University of Cambridge > > CUED Speech Group Seminars > Physically Situated Spoken Language Interaction: Opportunities and Challenges

Physically Situated Spoken Language Interaction: Opportunities and Challenges

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Most research to date on spoken language interaction has focused on dialog with single users in limited, predefined contexts. Efforts in this space have led to the development and wide-scale deployment of telephony-based and, more recently, mobile voice-search applications. At the same time, numerous and important challenges in the realm of physically situated, open-world interaction have remained largely unaddressed.

In this talk, I will give an overview of the Situated Interaction project, a research effort which aims to address these challenges: the long term goal is to enable interactive systems to reason more deeply about their surroundings and embed spoken language interaction into the natural flow of everyday tasks, activities and collaborations. Specifically, I will outline a core set of computational models required for supporting spoken language interactions in physically situated settings, in dynamic, open, and relatively unconstrained environments. I will discuss some of the challenges these models bring to the fore in areas of representation, inference and decision making. In the process, I will highlight a number of on-going research efforts, and discuss and showcase several prototype systems we have developed to date.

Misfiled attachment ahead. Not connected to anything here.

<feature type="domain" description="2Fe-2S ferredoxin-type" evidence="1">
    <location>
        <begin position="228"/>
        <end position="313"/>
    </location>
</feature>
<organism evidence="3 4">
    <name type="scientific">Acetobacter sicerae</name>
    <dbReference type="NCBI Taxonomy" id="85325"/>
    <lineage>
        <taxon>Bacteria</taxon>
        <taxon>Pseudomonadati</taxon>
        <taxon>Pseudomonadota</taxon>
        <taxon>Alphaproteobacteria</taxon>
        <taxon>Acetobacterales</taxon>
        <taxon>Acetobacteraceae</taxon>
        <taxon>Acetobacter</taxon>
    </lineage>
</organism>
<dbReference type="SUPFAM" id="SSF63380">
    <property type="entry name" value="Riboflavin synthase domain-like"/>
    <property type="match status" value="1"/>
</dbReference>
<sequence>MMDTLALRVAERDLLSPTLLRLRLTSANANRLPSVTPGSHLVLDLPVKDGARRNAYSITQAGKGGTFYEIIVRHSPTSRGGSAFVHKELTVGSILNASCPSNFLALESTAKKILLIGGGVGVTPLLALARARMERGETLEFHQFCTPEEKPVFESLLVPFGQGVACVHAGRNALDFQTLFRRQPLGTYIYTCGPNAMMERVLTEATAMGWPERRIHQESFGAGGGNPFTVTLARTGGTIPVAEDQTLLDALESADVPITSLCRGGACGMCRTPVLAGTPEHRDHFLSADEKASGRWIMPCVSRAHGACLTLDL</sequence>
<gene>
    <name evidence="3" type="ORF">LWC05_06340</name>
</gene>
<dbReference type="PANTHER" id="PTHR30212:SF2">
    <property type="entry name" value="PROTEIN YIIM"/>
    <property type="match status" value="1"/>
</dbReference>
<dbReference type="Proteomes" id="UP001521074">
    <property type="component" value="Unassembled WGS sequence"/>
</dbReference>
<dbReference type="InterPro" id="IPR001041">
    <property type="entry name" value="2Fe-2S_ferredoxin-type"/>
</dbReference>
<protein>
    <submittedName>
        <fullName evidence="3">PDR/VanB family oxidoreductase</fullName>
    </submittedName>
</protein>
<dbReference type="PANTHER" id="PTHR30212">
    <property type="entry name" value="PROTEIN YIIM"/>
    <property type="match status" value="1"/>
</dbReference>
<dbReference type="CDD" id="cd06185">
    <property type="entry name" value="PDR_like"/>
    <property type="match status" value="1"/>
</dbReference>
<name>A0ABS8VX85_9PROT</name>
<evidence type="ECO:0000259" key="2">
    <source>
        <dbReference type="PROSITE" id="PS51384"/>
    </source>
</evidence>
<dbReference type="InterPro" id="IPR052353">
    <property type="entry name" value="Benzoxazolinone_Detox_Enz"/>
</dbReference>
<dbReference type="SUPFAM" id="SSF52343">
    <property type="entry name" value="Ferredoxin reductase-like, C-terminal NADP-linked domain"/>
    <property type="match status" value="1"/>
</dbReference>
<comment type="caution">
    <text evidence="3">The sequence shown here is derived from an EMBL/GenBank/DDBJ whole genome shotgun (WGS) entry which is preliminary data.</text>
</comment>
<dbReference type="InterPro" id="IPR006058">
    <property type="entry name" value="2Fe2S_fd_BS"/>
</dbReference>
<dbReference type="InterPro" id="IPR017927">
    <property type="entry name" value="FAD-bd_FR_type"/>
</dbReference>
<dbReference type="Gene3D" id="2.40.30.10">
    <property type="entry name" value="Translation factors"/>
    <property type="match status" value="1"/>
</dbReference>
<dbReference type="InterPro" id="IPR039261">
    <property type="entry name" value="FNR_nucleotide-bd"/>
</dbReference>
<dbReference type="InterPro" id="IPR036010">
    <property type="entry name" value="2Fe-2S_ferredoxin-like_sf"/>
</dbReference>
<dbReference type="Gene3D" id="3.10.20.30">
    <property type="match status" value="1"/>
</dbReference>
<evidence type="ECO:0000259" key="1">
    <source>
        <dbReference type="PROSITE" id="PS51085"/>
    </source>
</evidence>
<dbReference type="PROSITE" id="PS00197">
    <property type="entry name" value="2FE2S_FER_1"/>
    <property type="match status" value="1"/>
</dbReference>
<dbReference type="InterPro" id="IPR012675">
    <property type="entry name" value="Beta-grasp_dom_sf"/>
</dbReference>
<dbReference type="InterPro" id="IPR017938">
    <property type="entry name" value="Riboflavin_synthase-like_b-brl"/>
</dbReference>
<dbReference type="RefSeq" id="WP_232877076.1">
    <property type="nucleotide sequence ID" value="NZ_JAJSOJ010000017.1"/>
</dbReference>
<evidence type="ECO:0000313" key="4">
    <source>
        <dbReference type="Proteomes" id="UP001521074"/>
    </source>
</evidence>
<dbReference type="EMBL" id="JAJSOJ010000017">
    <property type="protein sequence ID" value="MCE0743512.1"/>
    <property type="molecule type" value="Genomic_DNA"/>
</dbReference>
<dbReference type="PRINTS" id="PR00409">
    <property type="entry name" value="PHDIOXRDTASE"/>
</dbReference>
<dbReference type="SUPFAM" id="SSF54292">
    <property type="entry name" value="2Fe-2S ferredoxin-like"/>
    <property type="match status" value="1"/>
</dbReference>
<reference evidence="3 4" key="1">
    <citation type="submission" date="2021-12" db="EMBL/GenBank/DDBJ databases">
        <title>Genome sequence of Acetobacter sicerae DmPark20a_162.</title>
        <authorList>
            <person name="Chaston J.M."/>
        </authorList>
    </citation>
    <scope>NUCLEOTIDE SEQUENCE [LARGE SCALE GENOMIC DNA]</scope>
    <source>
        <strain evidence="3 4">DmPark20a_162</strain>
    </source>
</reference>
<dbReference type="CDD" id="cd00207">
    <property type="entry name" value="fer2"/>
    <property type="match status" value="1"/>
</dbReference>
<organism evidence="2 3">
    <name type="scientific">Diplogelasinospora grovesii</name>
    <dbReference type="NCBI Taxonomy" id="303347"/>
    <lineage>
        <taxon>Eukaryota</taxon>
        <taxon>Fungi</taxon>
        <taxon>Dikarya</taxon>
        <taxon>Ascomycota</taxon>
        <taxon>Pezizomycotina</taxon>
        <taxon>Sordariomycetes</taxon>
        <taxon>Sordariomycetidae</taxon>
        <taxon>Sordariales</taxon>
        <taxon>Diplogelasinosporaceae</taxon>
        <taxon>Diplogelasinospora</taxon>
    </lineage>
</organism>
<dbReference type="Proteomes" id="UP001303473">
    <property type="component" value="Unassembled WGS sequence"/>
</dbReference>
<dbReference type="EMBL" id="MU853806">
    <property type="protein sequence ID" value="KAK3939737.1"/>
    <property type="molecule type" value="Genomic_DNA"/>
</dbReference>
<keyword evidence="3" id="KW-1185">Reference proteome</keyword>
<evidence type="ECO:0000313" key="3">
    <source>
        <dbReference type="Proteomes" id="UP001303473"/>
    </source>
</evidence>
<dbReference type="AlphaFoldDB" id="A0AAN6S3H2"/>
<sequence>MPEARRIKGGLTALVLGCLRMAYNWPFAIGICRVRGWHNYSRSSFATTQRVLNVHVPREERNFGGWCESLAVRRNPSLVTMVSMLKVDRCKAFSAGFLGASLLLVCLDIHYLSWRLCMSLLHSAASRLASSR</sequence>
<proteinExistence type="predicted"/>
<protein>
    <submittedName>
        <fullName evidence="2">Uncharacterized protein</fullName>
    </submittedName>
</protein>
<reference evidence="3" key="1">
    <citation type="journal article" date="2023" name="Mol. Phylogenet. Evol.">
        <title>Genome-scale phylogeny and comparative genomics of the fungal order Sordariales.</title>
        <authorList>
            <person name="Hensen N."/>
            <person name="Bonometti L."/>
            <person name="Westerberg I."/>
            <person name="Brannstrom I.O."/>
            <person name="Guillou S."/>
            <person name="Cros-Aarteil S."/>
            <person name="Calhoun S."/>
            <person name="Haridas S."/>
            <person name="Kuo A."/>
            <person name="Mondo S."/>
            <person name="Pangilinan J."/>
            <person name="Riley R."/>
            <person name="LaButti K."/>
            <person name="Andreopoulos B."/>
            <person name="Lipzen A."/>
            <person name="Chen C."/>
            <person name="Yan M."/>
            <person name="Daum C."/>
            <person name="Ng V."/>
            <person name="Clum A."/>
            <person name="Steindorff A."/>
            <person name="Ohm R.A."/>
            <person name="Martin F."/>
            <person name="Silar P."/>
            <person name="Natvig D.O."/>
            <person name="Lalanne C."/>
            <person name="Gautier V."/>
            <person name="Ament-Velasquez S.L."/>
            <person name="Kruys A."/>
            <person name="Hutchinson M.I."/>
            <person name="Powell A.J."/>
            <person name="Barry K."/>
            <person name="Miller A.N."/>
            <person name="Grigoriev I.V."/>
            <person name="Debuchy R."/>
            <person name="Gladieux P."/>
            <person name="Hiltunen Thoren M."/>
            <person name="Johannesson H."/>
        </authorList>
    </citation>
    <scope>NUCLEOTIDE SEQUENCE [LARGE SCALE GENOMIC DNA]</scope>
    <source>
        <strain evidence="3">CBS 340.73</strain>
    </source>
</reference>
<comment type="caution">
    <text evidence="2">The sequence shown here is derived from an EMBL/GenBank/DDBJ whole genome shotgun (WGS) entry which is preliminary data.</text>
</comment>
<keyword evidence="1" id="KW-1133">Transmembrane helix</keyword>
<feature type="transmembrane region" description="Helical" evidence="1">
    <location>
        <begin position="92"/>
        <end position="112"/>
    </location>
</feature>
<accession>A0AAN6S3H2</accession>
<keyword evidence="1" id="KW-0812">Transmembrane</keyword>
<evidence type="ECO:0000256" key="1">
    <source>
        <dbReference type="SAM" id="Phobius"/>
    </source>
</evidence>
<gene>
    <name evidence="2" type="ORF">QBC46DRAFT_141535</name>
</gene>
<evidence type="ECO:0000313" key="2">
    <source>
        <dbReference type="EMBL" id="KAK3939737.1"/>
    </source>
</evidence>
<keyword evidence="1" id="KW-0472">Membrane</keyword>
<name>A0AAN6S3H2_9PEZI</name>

Dan Bohus is a Researcher in the Adaptive Systems and Interaction Group at Microsoft Research. The central question that drives his long term research agenda is: how can we develop systems that naturally embed interaction and computation deeply into the flow of everyday tasks, activities, and collaborations? Specifically, in the last few years Dan’s work has focused on developing computational models for multiparty engagement, turn taking, interaction planning, and on addressing the challenges in inference and decision making that such models bring to the fore. Prior to joining Microsoft, Dan obtained his Ph.D. degree from Carnegie Mellon University, where his research focused on problems of dialog management and error handling in speech interfaces.

This talk is part of the CUED Speech Group Seminars series.

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